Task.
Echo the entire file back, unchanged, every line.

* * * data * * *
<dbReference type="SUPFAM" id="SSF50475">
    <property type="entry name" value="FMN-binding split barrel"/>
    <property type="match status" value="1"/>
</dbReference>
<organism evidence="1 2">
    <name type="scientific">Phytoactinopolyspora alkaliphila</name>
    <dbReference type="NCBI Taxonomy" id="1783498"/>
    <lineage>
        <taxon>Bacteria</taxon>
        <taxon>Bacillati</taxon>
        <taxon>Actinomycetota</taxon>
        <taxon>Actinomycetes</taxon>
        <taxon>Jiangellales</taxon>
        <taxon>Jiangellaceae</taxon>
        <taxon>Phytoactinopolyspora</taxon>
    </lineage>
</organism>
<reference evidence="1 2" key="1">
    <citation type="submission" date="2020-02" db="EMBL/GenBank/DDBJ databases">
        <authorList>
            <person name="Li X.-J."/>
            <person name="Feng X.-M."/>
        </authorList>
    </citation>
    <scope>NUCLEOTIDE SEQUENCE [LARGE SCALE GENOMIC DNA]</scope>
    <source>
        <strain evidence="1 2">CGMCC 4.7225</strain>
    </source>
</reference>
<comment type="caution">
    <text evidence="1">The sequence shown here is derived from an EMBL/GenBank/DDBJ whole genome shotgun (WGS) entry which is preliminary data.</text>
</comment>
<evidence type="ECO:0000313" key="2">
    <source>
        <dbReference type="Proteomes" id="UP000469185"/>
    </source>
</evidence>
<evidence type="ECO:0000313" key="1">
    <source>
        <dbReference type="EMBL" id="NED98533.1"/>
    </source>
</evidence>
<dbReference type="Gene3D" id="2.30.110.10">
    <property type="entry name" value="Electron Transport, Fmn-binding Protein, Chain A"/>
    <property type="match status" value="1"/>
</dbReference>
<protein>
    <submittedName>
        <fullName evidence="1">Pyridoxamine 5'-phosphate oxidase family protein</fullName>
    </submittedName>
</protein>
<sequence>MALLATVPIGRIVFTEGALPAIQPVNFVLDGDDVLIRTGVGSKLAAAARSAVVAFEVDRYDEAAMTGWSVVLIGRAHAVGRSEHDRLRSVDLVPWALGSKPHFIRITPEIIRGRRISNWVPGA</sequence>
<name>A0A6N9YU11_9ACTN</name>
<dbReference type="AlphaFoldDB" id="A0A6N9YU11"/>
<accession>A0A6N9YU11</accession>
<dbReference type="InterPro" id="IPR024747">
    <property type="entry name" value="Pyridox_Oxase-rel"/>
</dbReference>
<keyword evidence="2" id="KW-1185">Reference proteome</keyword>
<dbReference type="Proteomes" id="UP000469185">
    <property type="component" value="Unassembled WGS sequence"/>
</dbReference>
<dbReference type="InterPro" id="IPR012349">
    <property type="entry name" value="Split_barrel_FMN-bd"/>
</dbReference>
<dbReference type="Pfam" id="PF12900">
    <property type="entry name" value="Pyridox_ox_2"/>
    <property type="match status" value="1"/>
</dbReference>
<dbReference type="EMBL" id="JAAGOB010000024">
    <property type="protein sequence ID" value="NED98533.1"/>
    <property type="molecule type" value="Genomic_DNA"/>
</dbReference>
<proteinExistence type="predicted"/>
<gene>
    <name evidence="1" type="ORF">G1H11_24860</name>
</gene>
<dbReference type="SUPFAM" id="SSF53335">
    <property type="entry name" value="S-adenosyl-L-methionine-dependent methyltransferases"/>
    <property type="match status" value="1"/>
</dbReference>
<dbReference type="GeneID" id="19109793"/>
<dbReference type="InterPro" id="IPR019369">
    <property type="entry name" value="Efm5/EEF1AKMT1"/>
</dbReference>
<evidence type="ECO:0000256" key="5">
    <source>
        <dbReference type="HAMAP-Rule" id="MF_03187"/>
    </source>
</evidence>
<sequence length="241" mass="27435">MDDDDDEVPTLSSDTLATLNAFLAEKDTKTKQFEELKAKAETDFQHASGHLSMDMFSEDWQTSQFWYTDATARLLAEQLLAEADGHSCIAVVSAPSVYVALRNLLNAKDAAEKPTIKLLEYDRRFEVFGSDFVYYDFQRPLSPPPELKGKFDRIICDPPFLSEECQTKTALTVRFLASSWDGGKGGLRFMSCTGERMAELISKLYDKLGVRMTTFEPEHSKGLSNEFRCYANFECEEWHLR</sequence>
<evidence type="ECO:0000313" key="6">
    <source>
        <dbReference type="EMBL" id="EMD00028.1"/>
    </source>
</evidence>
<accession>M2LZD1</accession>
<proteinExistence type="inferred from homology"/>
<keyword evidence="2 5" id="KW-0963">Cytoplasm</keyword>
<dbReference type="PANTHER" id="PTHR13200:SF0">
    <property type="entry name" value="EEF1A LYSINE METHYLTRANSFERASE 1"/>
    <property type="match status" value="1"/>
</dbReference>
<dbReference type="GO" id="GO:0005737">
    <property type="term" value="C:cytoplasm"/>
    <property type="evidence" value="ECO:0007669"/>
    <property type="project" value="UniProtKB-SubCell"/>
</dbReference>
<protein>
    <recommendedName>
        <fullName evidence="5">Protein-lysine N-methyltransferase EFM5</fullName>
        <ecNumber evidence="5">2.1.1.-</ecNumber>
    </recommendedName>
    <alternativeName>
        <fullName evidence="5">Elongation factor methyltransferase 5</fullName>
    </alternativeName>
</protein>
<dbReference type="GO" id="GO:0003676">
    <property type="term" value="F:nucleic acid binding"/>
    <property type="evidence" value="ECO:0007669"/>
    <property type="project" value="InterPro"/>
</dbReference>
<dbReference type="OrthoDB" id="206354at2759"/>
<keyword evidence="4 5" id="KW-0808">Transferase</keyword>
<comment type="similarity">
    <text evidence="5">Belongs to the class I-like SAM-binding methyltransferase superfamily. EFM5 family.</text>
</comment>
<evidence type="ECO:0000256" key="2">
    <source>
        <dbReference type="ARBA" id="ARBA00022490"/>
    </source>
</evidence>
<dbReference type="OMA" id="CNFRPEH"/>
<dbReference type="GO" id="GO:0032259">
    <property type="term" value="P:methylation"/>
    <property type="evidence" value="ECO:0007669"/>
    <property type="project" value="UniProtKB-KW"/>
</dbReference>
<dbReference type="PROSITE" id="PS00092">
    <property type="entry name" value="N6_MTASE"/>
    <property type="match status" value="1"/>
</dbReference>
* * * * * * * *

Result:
<dbReference type="SUPFAM" id="SSF50475">
    <property type="entry name" value="FMN-binding split barrel"/>
    <property type="match status" value="1"/>
</dbReference>
<organism evidence="1 2">
    <name type="scientific">Phytoactinopolyspora alkaliphila</name>
    <dbReference type="NCBI Taxonomy" id="1783498"/>
    <lineage>
        <taxon>Bacteria</taxon>
        <taxon>Bacillati</taxon>
        <taxon>Actinomycetota</taxon>
        <taxon>Actinomycetes</taxon>
        <taxon>Jiangellales</taxon>
        <taxon>Jiangellaceae</taxon>
        <taxon>Phytoactinopolyspora</taxon>
    </lineage>
</organism>
<reference evidence="1 2" key="1">
    <citation type="submission" date="2020-02" db="EMBL/GenBank/DDBJ databases">
        <authorList>
            <person name="Li X.-J."/>
            <person name="Feng X.-M."/>
        </authorList>
    </citation>
    <scope>NUCLEOTIDE SEQUENCE [LARGE SCALE GENOMIC DNA]</scope>
    <source>
        <strain evidence="1 2">CGMCC 4.7225</strain>
    </source>
</reference>
<comment type="caution">
    <text evidence="1">The sequence shown here is derived from an EMBL/GenBank/DDBJ whole genome shotgun (WGS) entry which is preliminary data.</text>
</comment>
<evidence type="ECO:0000313" key="2">
    <source>
        <dbReference type="Proteomes" id="UP000469185"/>
    </source>
</evidence>
<evidence type="ECO:0000313" key="1">
    <source>
        <dbReference type="EMBL" id="NED98533.1"/>
    </source>
</evidence>
<dbReference type="Gene3D" id="2.30.110.10">
    <property type="entry name" value="Electron Transport, Fmn-binding Protein, Chain A"/>
    <property type="match status" value="1"/>
</dbReference>
<protein>
    <submittedName>
        <fullName evidence="1">Pyridoxamine 5'-phosphate oxidase family protein</fullName>
    </submittedName>
</protein>
<sequence>MALLATVPIGRIVFTEGALPAIQPVNFVLDGDDVLIRTGVGSKLAAAARSAVVAFEVDRYDEAAMTGWSVVLIGRAHAVGRSEHDRLRSVDLVPWALGSKPHFIRITPEIIRGRRISNWVPGA</sequence>
<name>A0A6N9YU11_9ACTN</name>
<dbReference type="AlphaFoldDB" id="A0A6N9YU11"/>
<accession>A0A6N9YU11</accession>
<dbReference type="InterPro" id="IPR024747">
    <property type="entry name" value="Pyridox_Oxase-rel"/>
</dbReference>
<keyword evidence="2" id="KW-1185">Reference proteome</keyword>
<dbReference type="Proteomes" id="UP000469185">
    <property type="component" value="Unassembled WGS sequence"/>
</dbReference>
<dbReference type="InterPro" id="IPR012349">
    <property type="entry name" value="Split_barrel_FMN-bd"/>
</dbReference>
<dbReference type="Pfam" id="PF12900">
    <property type="entry name" value="Pyridox_ox_2"/>
    <property type="match status" value="1"/>
</dbReference>
<dbReference type="EMBL" id="JAAGOB010000024">
    <property type="protein sequence ID" value="NED98533.1"/>
    <property type="molecule type" value="Genomic_DNA"/>
</dbReference>
<proteinExistence type="predicted"/>
<gene>
    <name evidence="1" type="ORF">G1H11_24860</name>
</gene>
<dbReference type="SUPFAM" id="SSF53335">
    <property type="entry name" value="S-adenosyl-L-methionine-dependent methyltransferases"/>
    <property type="match status" value="1"/>
</dbReference>
<dbReference type="GeneID" id="19109793"/>
<dbReference type="InterPro" id="IPR019369">
    <property type="entry name" value="Efm5/EEF1AKMT1"/>
</dbReference>
<evidence type="ECO:0000256" key="5">
    <source>
        <dbReference type="HAMAP-Rule" id="MF_03187"/>
    </source>
</evidence>
<sequence length="241" mass="27435">MDDDDDEVPTLSSDTLATLNAFLAEKDTKTKQFEELKAKAETDFQHASGHLSMDMFSEDWQTSQFWYTDATARLLAEQLLAEADGHSCIAVVSAPSVYVALRNLLNAKDAAEKPTIKLLEYDRRFEVFGSDFVYYDFQRPLSPPPELKGKFDRIICDPPFLSEECQTKTALTVRFLASSWDGGKGGLRFMSCTGERMAELISKLYDKLGVRMTTFEPEHSKGLSNEFRCYANFECEEWHLR</sequence>
<evidence type="ECO:0000313" key="6">
    <source>
        <dbReference type="EMBL" id="EMD00028.1"/>
    </source>
</evidence>
<accession>M2LZD1</accession>
<proteinExistence type="inferred from homology"/>
<keyword evidence="2 5" id="KW-0963">Cytoplasm</keyword>
<dbReference type="PANTHER" id="PTHR13200:SF0">
    <property type="entry name" value="EEF1A LYSINE METHYLTRANSFERASE 1"/>
    <property type="match status" value="1"/>
</dbReference>
<dbReference type="GO" id="GO:0005737">
    <property type="term" value="C:cytoplasm"/>
    <property type="evidence" value="ECO:0007669"/>
    <property type="project" value="UniProtKB-SubCell"/>
</dbReference>
<protein>
    <recommendedName>
        <fullName evidence="5">Protein-lysine N-methyltransferase EFM5</fullName>
        <ecNumber evidence="5">2.1.1.-</ecNumber>
    </recommendedName>
    <alternativeName>
        <fullName evidence="5">Elongation factor methyltransferase 5</fullName>
    </alternativeName>
</protein>
<dbReference type="GO" id="GO:0003676">
    <property type="term" value="F:nucleic acid binding"/>
    <property type="evidence" value="ECO:0007669"/>
    <property type="project" value="InterPro"/>
</dbReference>
<dbReference type="OrthoDB" id="206354at2759"/>
<keyword evidence="4 5" id="KW-0808">Transferase</keyword>
<comment type="similarity">
    <text evidence="5">Belongs to the class I-like SAM-binding methyltransferase superfamily. EFM5 family.</text>
</comment>
<evidence type="ECO:0000256" key="2">
    <source>
        <dbReference type="ARBA" id="ARBA00022490"/>
    </source>
</evidence>
<dbReference type="OMA" id="CNFRPEH"/>
<dbReference type="GO" id="GO:0032259">
    <property type="term" value="P:methylation"/>
    <property type="evidence" value="ECO:0007669"/>
    <property type="project" value="UniProtKB-KW"/>
</dbReference>
<dbReference type="PROSITE" id="PS00092">
    <property type="entry name" value="N6_MTASE"/>
    <property type="match status" value="1"/>
</dbReference>